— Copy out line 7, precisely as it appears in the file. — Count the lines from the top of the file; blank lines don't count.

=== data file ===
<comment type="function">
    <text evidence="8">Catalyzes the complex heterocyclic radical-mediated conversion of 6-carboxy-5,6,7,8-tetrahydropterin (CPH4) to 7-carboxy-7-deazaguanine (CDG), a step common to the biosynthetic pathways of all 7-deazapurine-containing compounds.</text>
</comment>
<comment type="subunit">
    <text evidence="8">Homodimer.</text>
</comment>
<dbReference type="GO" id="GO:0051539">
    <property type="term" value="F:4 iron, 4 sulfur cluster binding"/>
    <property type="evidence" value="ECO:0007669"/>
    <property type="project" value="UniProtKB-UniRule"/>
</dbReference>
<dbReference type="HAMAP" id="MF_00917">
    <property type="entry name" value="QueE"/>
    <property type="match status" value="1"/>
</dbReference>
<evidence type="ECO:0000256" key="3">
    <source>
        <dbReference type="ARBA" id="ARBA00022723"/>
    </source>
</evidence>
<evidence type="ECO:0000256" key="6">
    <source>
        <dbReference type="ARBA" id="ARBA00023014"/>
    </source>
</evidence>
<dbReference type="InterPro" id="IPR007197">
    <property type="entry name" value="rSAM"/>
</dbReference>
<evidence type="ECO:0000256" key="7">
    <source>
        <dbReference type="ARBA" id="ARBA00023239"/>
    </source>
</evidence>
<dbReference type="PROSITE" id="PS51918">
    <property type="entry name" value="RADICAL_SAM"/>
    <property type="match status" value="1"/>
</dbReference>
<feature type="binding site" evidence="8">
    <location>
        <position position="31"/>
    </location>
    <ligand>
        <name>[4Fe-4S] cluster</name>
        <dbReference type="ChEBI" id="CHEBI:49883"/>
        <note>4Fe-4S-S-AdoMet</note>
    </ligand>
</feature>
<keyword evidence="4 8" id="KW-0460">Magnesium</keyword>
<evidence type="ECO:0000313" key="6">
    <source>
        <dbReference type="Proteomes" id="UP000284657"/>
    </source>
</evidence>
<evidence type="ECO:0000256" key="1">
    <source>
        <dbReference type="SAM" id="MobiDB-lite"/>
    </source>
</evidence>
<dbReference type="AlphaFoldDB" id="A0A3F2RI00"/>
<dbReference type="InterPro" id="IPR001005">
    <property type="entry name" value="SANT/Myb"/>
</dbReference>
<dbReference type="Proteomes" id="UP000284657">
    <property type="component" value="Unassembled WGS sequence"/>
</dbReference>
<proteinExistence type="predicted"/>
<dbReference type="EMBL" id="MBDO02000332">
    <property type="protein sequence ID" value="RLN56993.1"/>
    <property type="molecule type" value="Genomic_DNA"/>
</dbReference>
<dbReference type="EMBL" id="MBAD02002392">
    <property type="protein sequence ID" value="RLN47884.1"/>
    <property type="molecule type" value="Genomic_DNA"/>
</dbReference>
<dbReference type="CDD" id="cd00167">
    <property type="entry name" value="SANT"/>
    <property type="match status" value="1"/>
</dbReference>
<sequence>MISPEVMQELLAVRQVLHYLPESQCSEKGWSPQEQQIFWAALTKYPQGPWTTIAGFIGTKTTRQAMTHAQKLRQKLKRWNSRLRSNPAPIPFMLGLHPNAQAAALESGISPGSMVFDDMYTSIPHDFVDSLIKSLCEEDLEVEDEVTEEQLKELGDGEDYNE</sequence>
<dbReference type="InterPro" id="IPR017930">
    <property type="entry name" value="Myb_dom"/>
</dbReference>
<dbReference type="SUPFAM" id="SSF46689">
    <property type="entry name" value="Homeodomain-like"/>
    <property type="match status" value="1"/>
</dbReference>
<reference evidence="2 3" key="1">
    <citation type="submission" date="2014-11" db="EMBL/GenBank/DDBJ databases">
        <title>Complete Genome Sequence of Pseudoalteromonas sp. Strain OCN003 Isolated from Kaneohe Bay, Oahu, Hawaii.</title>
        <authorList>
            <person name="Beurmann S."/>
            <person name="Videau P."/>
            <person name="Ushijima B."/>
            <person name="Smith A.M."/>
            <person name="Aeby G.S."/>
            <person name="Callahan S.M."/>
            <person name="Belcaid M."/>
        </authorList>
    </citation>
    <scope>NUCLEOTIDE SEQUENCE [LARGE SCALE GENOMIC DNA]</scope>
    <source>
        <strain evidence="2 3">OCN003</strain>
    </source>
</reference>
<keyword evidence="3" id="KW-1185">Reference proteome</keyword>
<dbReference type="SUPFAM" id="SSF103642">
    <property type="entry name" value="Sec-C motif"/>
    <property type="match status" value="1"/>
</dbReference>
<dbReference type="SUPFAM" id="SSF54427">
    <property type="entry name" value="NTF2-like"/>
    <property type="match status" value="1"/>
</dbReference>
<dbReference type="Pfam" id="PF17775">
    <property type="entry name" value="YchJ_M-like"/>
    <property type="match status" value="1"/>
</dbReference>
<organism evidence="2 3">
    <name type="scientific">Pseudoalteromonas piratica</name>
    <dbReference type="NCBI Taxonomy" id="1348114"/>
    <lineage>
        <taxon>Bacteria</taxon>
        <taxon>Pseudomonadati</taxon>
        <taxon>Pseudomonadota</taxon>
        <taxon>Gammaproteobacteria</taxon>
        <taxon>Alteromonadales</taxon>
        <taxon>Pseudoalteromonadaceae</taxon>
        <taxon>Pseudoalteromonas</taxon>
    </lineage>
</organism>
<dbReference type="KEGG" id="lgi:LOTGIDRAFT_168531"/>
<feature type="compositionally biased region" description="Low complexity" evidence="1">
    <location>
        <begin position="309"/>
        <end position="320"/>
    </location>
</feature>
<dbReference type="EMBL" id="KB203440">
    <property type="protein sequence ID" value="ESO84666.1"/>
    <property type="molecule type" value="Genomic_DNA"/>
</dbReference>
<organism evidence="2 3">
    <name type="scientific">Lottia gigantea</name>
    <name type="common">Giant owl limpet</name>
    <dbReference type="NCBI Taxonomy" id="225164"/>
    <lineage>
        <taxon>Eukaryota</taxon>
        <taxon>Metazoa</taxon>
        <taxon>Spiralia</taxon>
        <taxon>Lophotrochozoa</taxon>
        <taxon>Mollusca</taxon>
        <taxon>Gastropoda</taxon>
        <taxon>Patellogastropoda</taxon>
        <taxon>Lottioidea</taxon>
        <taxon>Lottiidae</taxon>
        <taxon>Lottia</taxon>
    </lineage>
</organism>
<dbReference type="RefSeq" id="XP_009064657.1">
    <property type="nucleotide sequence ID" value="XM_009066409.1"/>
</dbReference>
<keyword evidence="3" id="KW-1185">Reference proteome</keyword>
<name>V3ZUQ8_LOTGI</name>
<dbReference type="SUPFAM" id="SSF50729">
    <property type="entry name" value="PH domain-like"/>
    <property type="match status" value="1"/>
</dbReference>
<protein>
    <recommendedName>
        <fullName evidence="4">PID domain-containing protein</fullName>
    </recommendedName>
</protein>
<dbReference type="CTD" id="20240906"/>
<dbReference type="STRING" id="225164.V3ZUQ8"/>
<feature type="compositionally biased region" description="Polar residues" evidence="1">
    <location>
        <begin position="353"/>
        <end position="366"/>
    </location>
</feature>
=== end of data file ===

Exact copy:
<dbReference type="GO" id="GO:0051539">